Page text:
Senegal is located at the western edge of the African continent between latitudes 12 and 17^{∘} N (Fig. 1a). The climate of Senegal is governed by the West African monsoon (Lafore et al., 2011; Janicot et al., 2011; Nicholson, 2013), resulting in a two-season annual cycle: a dry season marked by the predominance of maritime and continental trade winds in winter, and a rainy season marked by the progressive invasion of the West African monsoon (Fig. 2a to c) during the summer. The length of the rainy season varies by latitude and ranges roughly from 5 months (early June to the end of October) in the south to 3 months (mid-July to mid-October) in the northern part of Senegal. Rainfall amounts peak in August and September, coinciding with the period when the Intertropical Convergence Zone (ITCZ) reaches its northernmost position over Senegal.
There is a strong north–south gradient of the mean annual rainfall (Fig. 2d) ranging from 300 mm in the north to more than 1000 mm in the south (Diop et al., 2016). This gradient is mainly explained by the number of rainy days (in average between 20 and 80 from north to south) and to a lesser extent by the mean intensity of rainy days (in average between 10 and 15 mm day^{−1}); see Fig. 2e and f.
The rains are mainly caused by mesoscale convective systems sweeping the country from east to west (Laurent et al., 1998; Mathon et al., 2002; Diongue et al., 2002). Occasionally, cyclonic circulations off the Senegalese coast direct moisture-laden air flow over the western part of the country, dumping heavy rains that often cause floods in coastal cities. Due to its convective nature, rainfall in West Africa is strongly variable in space and time, especially at the event scale for which large differences in rainfall amounts are frequently observed at two nearby points (Sane et al., 2012). The rain durations are also generally short, except in the rare case of stationary convective systems (blocked situation).
Senegal regularly undergoes heavy damaging downpours. A recent example is the rainfall event that occurred in Dakar in the morning of 26 August 2012, causing the largest flood in the last 20 years in the city. An amount of 160 mm was recorded at the Dakar-Yoff station, a large quantity but not a historical record for daily rainfall at this station. Rather, this event was exceptional because of its intensities at short durations (54 mm were recorded in 15 min and 144 mm in 50 min), far exceeding the previous records in Dakar-Yoff. Such rainfall intensities and their associated disasters justify the importance of better documenting extreme rainfall distributions at short timescales.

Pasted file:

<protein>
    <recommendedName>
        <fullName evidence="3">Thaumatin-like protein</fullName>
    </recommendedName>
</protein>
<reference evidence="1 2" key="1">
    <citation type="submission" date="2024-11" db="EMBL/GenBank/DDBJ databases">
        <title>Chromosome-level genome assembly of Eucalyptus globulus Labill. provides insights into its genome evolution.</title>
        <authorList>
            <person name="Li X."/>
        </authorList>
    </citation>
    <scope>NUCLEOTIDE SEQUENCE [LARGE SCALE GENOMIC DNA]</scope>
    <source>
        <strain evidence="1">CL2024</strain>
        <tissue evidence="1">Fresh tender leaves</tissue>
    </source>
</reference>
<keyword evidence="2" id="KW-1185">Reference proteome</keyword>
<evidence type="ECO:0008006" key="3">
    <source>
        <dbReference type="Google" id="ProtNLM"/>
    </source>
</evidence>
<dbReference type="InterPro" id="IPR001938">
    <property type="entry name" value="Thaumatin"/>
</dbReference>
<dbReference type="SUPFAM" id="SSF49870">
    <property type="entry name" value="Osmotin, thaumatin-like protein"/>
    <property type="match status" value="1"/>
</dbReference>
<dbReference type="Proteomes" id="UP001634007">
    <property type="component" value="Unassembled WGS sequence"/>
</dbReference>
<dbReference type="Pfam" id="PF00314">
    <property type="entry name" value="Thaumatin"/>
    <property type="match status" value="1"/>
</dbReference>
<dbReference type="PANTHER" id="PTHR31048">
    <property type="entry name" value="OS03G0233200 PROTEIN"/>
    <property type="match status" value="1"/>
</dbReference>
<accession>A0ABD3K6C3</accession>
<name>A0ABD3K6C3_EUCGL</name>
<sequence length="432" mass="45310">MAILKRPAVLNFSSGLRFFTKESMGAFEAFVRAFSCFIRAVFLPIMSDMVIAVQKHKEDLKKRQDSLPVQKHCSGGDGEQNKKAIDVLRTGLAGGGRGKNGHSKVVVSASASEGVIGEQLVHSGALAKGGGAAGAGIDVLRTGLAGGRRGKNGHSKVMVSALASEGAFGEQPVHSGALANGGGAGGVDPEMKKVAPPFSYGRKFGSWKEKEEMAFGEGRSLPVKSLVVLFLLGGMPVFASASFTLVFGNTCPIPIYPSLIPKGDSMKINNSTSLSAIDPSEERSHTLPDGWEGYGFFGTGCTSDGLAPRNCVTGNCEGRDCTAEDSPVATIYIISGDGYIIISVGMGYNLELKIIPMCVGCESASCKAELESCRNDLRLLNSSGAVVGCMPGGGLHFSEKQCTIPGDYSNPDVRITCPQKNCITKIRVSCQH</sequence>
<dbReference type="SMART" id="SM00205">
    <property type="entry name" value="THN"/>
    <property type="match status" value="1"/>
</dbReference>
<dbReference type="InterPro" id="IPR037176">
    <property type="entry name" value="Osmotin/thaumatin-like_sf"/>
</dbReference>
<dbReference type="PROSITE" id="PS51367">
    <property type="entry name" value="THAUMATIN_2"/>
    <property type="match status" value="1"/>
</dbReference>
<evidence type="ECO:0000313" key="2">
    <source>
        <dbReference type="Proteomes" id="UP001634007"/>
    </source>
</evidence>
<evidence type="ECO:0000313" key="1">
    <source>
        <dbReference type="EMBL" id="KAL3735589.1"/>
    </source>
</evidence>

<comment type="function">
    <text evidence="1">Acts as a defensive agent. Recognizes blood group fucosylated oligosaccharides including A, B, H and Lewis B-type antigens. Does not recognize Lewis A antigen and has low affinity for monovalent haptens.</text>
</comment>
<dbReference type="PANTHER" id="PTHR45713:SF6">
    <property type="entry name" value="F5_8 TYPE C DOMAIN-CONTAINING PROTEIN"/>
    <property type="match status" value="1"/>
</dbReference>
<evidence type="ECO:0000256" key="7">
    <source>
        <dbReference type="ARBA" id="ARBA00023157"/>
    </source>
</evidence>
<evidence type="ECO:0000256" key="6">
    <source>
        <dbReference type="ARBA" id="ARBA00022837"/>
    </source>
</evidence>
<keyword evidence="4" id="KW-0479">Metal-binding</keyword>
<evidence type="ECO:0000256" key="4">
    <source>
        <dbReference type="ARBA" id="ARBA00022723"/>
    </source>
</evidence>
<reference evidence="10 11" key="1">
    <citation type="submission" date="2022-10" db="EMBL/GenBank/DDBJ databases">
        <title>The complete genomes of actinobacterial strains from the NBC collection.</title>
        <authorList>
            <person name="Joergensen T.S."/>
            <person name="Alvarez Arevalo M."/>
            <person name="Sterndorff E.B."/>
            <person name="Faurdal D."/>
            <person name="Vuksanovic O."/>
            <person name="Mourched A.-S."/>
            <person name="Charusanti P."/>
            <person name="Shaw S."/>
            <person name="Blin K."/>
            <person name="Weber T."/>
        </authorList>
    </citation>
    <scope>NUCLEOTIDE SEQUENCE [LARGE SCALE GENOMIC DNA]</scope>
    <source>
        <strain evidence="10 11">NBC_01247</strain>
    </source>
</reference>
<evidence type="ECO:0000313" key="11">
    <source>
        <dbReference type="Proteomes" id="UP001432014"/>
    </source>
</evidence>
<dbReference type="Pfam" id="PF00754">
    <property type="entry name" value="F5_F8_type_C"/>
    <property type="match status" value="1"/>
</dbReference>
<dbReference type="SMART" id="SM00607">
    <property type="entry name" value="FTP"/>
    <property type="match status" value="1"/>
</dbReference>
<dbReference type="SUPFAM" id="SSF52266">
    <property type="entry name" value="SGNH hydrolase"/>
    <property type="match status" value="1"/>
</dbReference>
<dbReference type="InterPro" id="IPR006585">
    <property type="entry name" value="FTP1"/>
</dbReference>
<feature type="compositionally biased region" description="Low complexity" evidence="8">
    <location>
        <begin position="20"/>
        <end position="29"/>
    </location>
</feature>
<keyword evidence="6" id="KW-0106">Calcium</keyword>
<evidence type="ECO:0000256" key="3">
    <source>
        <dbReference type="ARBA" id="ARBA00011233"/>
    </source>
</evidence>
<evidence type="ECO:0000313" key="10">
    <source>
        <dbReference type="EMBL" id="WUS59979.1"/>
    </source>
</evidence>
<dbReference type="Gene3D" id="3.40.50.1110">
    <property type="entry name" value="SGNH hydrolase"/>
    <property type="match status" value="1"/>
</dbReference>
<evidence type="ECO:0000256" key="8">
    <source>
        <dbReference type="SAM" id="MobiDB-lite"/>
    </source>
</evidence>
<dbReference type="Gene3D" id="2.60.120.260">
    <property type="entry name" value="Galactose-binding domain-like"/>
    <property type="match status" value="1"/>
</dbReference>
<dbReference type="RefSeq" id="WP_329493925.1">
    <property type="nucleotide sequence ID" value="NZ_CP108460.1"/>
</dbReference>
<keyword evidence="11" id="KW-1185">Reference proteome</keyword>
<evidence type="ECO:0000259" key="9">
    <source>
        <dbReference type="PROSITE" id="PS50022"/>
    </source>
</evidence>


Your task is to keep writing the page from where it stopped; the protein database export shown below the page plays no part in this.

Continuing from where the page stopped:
The archives of climate and hydrological services of West African countries sometimes contain large amounts of sub-daily rainfall records. However, most of the time these records are stored in paper strip chart formats, requiring the tedious task of digitization in order to use them in numerical applications.
The present study has been made possible thanks to the important work of analyzing and digitizing rain gauge charts carried out for the main synoptic stations of Senegal. This process was undertaken by the hydro-morphology laboratory of the Geography Department at the University Cheikh Anta Diop of Dakar (UCAD) in collaboration with the National Agency of Civil Aviation and Meteorology (ANACIM) that provided the rainfall paper charts.
Senegalese synoptic stations are equipped with tipping bucket rain gauges; the receiving ring is 400 cm^{2} and a bucket corresponds to 0.5 mm of rain. The roll rotation is daily. The chart analysis has been performed with the software “Pluvio” developed by Vauchel (1992) allowing the computation of 5 min time step digitized rainfall series from the paper diagrams. It is a long and laborious task, which has the advantage of allowing a careful “chart by chart” checking of the quality of the records before digitization. For more information on the digitization process, the reader may refer to the publications of Laaroubi (2007) and Bodian et al. (2016).
A total of 23 tipping bucket rain gauges were analyzed, with data going back to 1955 for the oldest and to 2005 for the most recent. As the assessment of extreme rainfall distributions is known for being highly sensitive to sampling effect and erroneous data (Blanchet et al., 2009; Panthou et al., 2012, 2014b), particular attention was paid to check and select the most appropriate series. The data selection had to reconcile two constraints: (i) keeping the data set as large as possible and (ii) eliminating series that contain too much missing data.